- Obama’s regulatory agenda will cost U.S. economy $143B next year: report
- Patriot Act author on James Clapper: Fire, prosecute him
- Russia P.M. Medvedev: No amnesty for political prisoners
- Michigan GOP Senate hopeful reminds government is the ‘servant’
- Christmas, by Congress: Members mull a 15-cent tax on trees
- U.S. unemployment falls to five-year low of 7 percent; 203K jobs added
- World mourns Nelson Mandela and celebrates his life; burial set for Dec. 15
- Bill O’Reilly reminds: Nelson Mandela ‘was a communist’
- John Boehner says GOP should support gay candidates: ‘I do’
- Grass-Whopper: Pan-fried cricket burgers go over big in New York City
Stewart and Pattinson say goodbye to `Twilight’
Question of the Day
LOS ANGELES (AP) - Kristen Stewart and Robert Pattinson sit side by side on a sofa at the Four Seasons hotel, discussing the end of the five-film project that made them famous and brought them together.
“Twilight” rocketed both to superstardom, and their real-life romance only propelled them further. With Friday’s release of the final film in the franchise, “The Twilight Saga: Breaking Dawn _ Part 2,” the young actors bid farewell to the worldwide fantasy sensation, but not to the tabloid attention they garner wherever they go.
Dedicated Twi-Hards were devastated when Stewart admitted in July to cheating on Pattinson in a “momentary indiscretion” with her married “Snow White and the Huntsman” director. Bella and Edward, er, Stewart and Pattinson briefly split, which not only threatened to jeopardize marketing for the final “Twilight” film, but unraveled the real-life element of the vampire love story.
Now reunited, the pair finish each other’s sentences during a recent interview as they talk about how much their lives have changed since the first “Twilight” movie was released in 2008.
“After the first one, I mean, it’s a different world you’re living in,” says Pattinson, 26.
Global fame makes growing up challenging, they say, acknowledging they’ve become more insular.
“It’s a really weird thing because you kind of have to hide,” Pattinson says, “and hiding really destroys the thing which, for one thing…”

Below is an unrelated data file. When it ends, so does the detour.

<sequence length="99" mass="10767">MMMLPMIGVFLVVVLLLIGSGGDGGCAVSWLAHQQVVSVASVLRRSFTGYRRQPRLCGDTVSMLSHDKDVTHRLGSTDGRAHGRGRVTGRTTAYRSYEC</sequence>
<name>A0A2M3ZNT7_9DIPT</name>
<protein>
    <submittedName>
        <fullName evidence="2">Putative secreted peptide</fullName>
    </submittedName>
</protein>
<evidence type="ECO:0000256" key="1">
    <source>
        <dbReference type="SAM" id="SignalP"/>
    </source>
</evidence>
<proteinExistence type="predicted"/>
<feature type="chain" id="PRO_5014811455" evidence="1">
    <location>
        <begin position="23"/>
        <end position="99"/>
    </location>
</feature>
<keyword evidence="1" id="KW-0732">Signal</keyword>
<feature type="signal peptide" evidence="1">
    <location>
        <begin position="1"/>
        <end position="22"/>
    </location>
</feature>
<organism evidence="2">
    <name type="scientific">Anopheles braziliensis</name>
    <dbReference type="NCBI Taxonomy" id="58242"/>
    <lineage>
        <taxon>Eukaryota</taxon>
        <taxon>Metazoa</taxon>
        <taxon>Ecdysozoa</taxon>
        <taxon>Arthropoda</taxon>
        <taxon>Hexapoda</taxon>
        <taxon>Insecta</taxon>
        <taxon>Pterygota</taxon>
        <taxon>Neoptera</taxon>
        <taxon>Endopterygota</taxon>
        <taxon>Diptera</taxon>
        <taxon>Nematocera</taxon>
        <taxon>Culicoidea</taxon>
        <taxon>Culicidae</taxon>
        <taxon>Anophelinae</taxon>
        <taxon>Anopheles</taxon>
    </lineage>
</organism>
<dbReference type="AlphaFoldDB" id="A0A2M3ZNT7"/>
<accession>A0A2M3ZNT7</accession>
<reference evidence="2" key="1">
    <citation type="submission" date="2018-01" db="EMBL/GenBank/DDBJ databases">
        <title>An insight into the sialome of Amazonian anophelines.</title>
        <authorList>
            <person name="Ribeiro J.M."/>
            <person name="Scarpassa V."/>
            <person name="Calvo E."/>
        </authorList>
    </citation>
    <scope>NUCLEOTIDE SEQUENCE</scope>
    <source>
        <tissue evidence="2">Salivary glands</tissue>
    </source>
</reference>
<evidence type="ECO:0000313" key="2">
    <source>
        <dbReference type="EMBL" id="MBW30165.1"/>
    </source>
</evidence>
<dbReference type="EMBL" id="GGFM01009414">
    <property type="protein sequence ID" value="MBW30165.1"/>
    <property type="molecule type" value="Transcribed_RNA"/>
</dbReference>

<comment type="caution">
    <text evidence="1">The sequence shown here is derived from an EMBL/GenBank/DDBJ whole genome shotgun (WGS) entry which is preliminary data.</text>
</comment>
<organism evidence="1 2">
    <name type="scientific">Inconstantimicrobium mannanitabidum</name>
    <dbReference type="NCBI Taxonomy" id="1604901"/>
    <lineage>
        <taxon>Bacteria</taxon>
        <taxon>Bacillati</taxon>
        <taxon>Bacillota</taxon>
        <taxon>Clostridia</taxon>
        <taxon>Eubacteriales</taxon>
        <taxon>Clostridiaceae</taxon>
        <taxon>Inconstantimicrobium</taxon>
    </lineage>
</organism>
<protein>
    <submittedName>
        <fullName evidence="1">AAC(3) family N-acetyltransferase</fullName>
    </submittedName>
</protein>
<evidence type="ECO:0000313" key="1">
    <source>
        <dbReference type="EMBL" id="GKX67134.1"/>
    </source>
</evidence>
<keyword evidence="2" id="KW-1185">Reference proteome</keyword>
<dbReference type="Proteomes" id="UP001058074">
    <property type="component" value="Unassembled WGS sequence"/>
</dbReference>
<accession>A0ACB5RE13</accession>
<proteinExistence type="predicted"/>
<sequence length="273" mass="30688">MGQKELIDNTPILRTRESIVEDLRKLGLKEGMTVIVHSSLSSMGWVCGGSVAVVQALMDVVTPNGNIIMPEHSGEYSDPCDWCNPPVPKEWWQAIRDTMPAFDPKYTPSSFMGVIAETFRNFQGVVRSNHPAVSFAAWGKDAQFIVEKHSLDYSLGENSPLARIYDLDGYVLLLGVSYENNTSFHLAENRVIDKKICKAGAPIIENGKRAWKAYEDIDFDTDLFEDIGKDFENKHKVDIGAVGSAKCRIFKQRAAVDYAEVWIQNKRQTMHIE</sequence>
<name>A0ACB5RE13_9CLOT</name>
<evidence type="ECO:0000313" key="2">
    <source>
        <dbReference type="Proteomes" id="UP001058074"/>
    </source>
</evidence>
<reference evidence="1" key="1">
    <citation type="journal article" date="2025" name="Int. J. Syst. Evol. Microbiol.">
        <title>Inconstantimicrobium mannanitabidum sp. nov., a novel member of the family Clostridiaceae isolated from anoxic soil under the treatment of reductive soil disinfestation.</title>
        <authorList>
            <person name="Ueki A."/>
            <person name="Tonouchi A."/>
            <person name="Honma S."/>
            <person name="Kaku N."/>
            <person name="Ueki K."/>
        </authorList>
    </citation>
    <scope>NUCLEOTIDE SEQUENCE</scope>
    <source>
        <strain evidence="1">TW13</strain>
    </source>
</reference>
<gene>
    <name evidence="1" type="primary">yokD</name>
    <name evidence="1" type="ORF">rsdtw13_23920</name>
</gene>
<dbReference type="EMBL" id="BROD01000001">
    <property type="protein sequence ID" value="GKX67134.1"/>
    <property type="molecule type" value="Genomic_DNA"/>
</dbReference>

Stewart interjects: “That fuels you as an actor.”
“Yeah. It destroys your fuel,” he continues, “and also it destroys _ you get to the point where you start to lose interest in things because you spend so much time…”
“Guarding,” Stewart says.
“Yeah, and that’s your world,” Pattinson says. “Your world gets smaller. There’s a massive contraction. And the weirdest thing is the more you contract it, the more the (public) interest goes up. It’s so crazy. There’s no way around it. You’re either on a 24-7 reality-TV show, or people think you should be.”
“No, it’s hilarious,” Stewart says, not looking like she finds it very funny. “Either way, people are like, `Ugh. Famewhores.’”
But she has wanted every “Twilight” film to be successful and knows it’s not popular to complain about the personal costs of fame.
“This is a really scary question to answer because people instantly just hate you for even saying that anything is close to unsavory or whatever or however you want to put it,” she says.
- Bill OReilly reminds: Nelson Mandela was a communist
- Bradley Manning, as Chelsea Manning, pens thank-you to MLK from prison
- Activists urge Obama to go rogue, sidestep Congress
- U.S. pilot scares off Iranians with 'Top Gun'-worthy stunt: 'You really ought to go home'
- Spike in battlefield deaths linked to restrictive rules of engagement
- NAPOLITANO: Pope Francis should be saving souls, not pocketbooks
- Kill team: Obama war chiefs widen drone death zones
- Pope Franciss colorful past: Gods nightclub bouncer
- 'Hunger Games' delivers Obama's message on income inequality
- MOVIE REVIEW: 'Out of the Furnace'
Independent voices from the The Washington Times Communities
The Constitution: Every issue, every time. No exceptions, no excuses. And how to get from here to there.
Why can’t humans just be free to be humans?
Get in the middle of all the action inside and outside the boxing ring.
Find the latest news and happening that effect those in the Washington D.C., Northern Virginia and Maryland Metro region.
White House pets gone wild!